TENS of thousands of pounds of taxpayers’ money could be spent on stopping an “ugly” oak tree from being chopped down.
Its roots are growing beneath a garage in Windmill Court, West Green, causing serious damage.
But Crawley Borough Council has been accused of “sheer bloody mindedness” over its refusal to allow the oak, protected by a tree preservation order, to be felled.
Instead, insurer Aviva plans to carry out extensive work to repair and reinforce the garage, on behalf of owner John Weaver, and reclaim the majority of its costs from the council.
Although cutting down the tree, which is on a neighbour’s property, would potentially save the council a fortune, it seems intent on preserving what it insists is a “community asset”.
Mr Weaver, 67, believes the council’s decision “defies all common sense”.
“It comes down to one simple question. Would you rather spend £20,000 protecting this tree and force the owner to spend £500 every couple of years cutting it back, or cut down this tree, which is malformed and which nobody will miss? There are lots of things the council does right, but on this issue they have got it wrong.”
Mr Weaver got in touch with the Crawley News after reading our story last week about a crumbling wall in Southgate Drive, Southgate, which West Sussex County Council will not repair because it lacks the money.
He added: “The garage is going to have to be underpinned and the insurance company will then take action to recover the costs from the council. That money could instead be used to rebuild the wall in Southgate, and fill in some dangerous potholes around Crawley as well.”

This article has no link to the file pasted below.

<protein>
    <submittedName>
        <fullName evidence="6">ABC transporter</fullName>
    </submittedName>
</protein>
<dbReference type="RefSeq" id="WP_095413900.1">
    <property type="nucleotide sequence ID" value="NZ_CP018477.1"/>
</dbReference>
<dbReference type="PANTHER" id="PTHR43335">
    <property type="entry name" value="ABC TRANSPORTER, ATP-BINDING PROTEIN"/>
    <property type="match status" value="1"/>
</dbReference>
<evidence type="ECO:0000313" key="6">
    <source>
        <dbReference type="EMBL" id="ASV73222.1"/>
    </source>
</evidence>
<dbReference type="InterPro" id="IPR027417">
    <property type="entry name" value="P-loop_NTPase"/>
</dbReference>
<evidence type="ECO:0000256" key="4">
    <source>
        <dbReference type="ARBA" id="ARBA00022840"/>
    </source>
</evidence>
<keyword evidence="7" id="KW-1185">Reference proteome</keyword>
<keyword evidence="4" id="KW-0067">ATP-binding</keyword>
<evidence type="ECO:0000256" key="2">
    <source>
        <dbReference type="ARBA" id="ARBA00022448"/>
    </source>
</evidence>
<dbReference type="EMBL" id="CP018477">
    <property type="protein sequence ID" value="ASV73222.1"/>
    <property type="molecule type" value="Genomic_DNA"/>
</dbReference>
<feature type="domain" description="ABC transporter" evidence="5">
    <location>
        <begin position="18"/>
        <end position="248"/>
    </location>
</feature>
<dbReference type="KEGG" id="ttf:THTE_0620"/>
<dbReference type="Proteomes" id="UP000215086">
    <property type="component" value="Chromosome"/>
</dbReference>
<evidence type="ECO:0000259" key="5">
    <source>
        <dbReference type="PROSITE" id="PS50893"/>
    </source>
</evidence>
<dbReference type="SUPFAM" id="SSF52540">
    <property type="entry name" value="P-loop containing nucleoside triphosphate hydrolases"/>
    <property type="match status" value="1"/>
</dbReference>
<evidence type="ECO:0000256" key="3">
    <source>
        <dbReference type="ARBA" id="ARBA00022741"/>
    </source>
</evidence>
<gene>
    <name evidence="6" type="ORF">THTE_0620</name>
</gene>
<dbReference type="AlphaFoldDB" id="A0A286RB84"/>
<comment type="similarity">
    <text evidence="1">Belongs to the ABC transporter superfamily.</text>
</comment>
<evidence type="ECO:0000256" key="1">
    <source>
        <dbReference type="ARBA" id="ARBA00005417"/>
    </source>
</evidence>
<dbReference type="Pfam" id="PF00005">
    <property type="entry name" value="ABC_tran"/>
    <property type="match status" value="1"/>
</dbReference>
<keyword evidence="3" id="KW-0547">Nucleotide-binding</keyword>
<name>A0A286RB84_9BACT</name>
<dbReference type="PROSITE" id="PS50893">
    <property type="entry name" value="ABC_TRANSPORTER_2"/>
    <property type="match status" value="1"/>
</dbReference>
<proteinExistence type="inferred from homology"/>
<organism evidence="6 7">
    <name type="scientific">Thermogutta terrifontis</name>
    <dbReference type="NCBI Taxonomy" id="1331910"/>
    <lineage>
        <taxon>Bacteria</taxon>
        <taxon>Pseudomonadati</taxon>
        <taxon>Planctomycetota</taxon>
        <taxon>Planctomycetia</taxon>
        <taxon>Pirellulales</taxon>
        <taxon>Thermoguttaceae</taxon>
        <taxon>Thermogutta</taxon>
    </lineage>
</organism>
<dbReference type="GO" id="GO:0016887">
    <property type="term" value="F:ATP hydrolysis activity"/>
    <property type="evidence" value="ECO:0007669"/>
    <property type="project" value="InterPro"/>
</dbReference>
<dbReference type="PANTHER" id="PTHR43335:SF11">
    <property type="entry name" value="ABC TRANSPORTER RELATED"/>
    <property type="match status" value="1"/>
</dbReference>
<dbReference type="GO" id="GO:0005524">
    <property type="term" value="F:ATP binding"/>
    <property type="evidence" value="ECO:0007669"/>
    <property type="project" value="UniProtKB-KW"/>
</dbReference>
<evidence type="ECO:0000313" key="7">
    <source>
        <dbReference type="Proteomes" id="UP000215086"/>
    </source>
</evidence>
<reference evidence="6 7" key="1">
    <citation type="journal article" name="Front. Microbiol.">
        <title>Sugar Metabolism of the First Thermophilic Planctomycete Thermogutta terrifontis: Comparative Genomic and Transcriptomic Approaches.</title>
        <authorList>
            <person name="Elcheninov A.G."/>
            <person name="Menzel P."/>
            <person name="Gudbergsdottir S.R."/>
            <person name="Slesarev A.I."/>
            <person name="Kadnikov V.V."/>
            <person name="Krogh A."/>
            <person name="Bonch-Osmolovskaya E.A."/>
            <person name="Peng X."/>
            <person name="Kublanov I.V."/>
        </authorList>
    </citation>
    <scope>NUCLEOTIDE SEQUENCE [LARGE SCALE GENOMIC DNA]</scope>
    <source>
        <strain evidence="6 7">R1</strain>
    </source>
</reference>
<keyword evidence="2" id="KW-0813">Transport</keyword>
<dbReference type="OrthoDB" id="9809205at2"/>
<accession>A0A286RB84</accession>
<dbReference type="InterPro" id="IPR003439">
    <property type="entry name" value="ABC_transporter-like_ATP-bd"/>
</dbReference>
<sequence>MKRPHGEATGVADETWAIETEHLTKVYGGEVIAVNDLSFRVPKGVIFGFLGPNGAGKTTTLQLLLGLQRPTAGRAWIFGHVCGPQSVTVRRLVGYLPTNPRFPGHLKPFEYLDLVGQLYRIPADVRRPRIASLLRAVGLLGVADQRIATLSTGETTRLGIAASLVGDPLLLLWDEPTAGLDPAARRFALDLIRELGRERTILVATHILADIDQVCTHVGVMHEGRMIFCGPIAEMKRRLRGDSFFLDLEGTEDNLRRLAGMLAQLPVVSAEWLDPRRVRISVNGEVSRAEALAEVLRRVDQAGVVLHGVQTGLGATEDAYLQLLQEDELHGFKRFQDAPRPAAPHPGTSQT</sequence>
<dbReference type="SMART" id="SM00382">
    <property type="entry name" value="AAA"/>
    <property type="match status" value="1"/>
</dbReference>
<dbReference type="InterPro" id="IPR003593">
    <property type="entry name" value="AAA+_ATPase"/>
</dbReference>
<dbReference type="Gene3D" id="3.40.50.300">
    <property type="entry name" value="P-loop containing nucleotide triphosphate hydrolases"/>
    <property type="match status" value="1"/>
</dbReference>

Mr Weaver has endured an eight-year battle with the borough council to try to get the tree felled.
Several of those years were also spent fighting to get another oak tree removed, which was causing damage to his house.
It was only when the council was faced with a potential repair bill of £280,000, again from an insurance firm, that it relented and allowed the protected tree to be felled.
Mr Weaver had planned to retire in 2006 but because of the damage the trees have done to his home and the ongoing threat to the garage, he has been unable to sell up and move house.
Mr Weaver accused the council of being stubborn.
He said: “This has been going on for eight years. It’s sheer bloody mindedness.
“They are adamant that this tree has to stay, saying it is a community asset.
“But my neighbour, whose property the tree is on, wants it gone, I want it gone, and I can’t see that anyone is going to miss it.”